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My attempted cult recruitment

My attempted cult recruitment

Apr 2022

First contact

I was working in a cafe when a woman sat nearby and asked me if there was anywhere in the neighborhood she could see some art. Hoping to get back to work, I made a couple of suggestions. She asked many follow-up questions. Where were these places? Did I like them? What did I like about art?

Something felt slightly off. Did it take her a fraction of a second too long to speak?

Eventually, a man came and sat next to her. I assumed that they were on a date, meaning he would be annoyed at my presence and I could get back to my Important Projects. But no—he seemed pleased that I was there and kept me in the conversation.

This seemed odd. Didn’t they come to talk to each other? But he was more at ease, meaning the conversation was more natural. And I love the idea of strangers chatting in a cafe.

Things got philosophical. They kept asking for my opinions. What makes art good? Should we see art? What’s a good way to spend our time? What’s the meaning of a good life? These are interesting—if slightly banal—questions, and they seemed like nice people.

Still, what I really wanted was to get back to work. It felt rude to say that outright, and they didn’t seem to notice how my eyes kept drifting back to my notebook. Finally, I came up with a plan: I’d get up and order some food. I wasn’t hungry, but surely they would start their own conversation in my absence and I’d be free.

It didn’t work. As soon as I was back, they said “Hey! We were just saying…”

Finally, I told myself I should just try to make the best of the situation. It’s good to be open to experiences, right?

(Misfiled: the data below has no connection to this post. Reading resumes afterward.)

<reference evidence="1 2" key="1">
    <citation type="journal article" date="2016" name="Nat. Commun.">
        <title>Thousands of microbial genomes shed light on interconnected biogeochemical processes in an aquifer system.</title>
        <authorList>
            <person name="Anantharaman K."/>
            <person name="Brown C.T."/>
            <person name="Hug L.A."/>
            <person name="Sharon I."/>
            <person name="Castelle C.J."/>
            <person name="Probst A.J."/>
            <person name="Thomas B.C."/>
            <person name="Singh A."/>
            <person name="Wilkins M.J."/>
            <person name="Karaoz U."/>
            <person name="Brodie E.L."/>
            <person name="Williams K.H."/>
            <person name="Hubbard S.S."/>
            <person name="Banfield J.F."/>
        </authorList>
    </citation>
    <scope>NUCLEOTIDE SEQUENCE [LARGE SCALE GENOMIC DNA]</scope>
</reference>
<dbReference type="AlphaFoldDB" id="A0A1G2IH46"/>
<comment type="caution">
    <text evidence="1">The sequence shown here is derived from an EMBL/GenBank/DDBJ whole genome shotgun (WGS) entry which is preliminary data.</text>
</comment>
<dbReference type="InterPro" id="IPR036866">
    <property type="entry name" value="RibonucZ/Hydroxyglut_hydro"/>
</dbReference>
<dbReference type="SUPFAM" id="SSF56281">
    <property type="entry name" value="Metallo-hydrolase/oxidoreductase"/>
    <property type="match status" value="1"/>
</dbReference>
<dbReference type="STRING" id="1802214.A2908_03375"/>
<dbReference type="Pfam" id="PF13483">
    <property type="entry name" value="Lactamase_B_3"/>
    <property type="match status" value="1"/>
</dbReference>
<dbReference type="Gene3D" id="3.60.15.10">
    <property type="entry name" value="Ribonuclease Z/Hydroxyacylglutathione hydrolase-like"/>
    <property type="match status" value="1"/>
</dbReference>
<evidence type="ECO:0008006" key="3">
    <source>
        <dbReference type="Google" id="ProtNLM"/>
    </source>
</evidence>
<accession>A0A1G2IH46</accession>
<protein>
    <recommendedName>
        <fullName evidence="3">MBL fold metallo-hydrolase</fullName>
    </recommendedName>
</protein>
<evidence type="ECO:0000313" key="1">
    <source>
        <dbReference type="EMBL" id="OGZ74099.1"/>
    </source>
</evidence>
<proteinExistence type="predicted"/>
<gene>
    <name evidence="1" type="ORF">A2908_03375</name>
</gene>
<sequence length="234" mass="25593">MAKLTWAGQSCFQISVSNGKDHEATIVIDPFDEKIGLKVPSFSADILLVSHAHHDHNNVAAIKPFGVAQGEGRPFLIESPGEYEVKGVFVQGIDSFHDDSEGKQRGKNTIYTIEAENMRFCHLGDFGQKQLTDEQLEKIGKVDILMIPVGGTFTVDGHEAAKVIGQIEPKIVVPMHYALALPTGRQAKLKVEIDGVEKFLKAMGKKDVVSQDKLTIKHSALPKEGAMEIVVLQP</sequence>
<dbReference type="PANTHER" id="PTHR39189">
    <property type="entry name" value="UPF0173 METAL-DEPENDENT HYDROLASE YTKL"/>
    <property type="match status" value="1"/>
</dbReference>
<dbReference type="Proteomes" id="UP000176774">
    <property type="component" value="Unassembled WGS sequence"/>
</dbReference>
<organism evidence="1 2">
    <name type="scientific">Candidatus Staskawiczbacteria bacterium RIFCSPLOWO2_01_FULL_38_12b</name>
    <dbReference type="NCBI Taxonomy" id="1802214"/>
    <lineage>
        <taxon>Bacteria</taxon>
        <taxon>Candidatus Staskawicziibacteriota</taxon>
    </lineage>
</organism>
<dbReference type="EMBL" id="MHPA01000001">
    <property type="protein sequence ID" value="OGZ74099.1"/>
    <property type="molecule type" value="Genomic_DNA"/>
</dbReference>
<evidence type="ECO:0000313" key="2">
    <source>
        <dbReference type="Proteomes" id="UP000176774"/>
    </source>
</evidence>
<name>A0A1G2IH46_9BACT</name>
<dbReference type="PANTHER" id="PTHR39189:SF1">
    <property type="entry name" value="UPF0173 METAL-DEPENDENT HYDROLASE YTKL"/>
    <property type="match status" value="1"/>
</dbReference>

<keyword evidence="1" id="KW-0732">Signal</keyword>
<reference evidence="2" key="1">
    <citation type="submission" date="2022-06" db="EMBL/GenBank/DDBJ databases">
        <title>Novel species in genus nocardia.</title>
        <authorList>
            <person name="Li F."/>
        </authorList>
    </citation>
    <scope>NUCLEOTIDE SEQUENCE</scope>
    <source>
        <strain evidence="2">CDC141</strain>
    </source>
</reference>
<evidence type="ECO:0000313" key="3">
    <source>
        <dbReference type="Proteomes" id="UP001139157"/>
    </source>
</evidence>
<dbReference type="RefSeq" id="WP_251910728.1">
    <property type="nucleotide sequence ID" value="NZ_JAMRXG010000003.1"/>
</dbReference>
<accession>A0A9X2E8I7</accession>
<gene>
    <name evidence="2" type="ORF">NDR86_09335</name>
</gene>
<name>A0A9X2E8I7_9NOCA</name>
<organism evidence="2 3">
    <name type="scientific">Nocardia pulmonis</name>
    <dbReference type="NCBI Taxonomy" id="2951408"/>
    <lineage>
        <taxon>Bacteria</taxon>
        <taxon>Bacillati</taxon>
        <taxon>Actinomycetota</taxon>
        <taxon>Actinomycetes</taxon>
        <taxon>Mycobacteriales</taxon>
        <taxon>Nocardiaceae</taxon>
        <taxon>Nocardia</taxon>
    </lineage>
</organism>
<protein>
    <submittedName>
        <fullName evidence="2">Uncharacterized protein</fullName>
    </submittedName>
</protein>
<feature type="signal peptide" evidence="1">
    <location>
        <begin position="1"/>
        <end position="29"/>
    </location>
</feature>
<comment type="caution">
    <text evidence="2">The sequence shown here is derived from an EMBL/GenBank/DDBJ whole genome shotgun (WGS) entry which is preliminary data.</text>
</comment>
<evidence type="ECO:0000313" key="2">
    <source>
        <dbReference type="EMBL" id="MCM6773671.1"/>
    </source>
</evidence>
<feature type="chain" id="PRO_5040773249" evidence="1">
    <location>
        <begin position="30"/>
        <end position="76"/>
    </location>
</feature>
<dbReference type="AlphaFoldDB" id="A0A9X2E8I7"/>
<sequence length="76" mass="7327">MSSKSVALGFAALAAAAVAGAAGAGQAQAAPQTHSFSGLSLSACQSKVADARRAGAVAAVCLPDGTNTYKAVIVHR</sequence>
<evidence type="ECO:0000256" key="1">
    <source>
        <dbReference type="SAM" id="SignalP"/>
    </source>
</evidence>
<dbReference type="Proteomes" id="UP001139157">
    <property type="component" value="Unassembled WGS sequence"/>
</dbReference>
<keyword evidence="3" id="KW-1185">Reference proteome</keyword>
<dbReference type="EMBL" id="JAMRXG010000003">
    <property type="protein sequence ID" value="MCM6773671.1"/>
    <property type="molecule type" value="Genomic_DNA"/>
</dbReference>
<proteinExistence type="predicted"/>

After 30 minutes or so, I realized I was never getting back to work so I made an excuse to leave. They suggested we get lunch sometime, and we exchanged numbers.


What was going on here? I saw three possibilities:

  1. They wanted to be friends.

  2. They wanted to have sex with me.

  3. They wanted me to join their religion.

Even if they were just friendly, had this happened by chance? I talked to a few friends who all told me I was crazy and paranoid. The people from the cafe seemed kind, and it would be good to have some friends who were a bit older. So when they texted me a few days later about lunch, I agreed.

Second contact

We met up at the same cafe. They didn’t seem to care where we went for lunch, so we walked to a taco place across the street.

After we sat down, the conversation immediately went to “deep” topics again. They wanted to know: Was I happy in life? What did I worry about? How did I see the Big Questions?

This felt a bit too personal. Now, I talk about this kind of stuff with friends and family a lot. I bring them up so much that people drop hints that a life can be over-examined. But there’s an unspoken “intimacy schedule” for how long you’d know someone before discussing such things. That schedule wasn’t being respected here.

On top of that, why did my answers to their questions sound so… grim? I love good old-fashioned existential angst, but with self-mockery and humor. With them, my jokes didn’t land at all. When I expected them to laugh, they seemed sympathetic and worried.

At the same time, the conversation was also weirdly impersonal. After answering their questions, I’d ask what they thought. They’d respond, but I never seemed to really learn anything.

Soon after lunch, they needed to go elsewhere, so I left, confused.


What was this? Why did our chats gravitate to such heavy topics, and why did they feel so odd?

A week later, they suggested we go to lunch again. Again, I was tempted to cut off contact, but I asked some friends and again they all said I was insane and imagining things. Determined to prove that I was capable of normal human interaction, I carried on.

Third Contact

After meeting at a crêperie, our chat was similar to the previous one, just with them pushing a tiny bit harder to hear about all my angsty thoughts.

There was a new feature to this meeting: A few times they said, “This conversation is so great! You can’t talk to many people about this kind of thing.”

I thought: You can’t? Our conversation is not as amazing as you’re implying…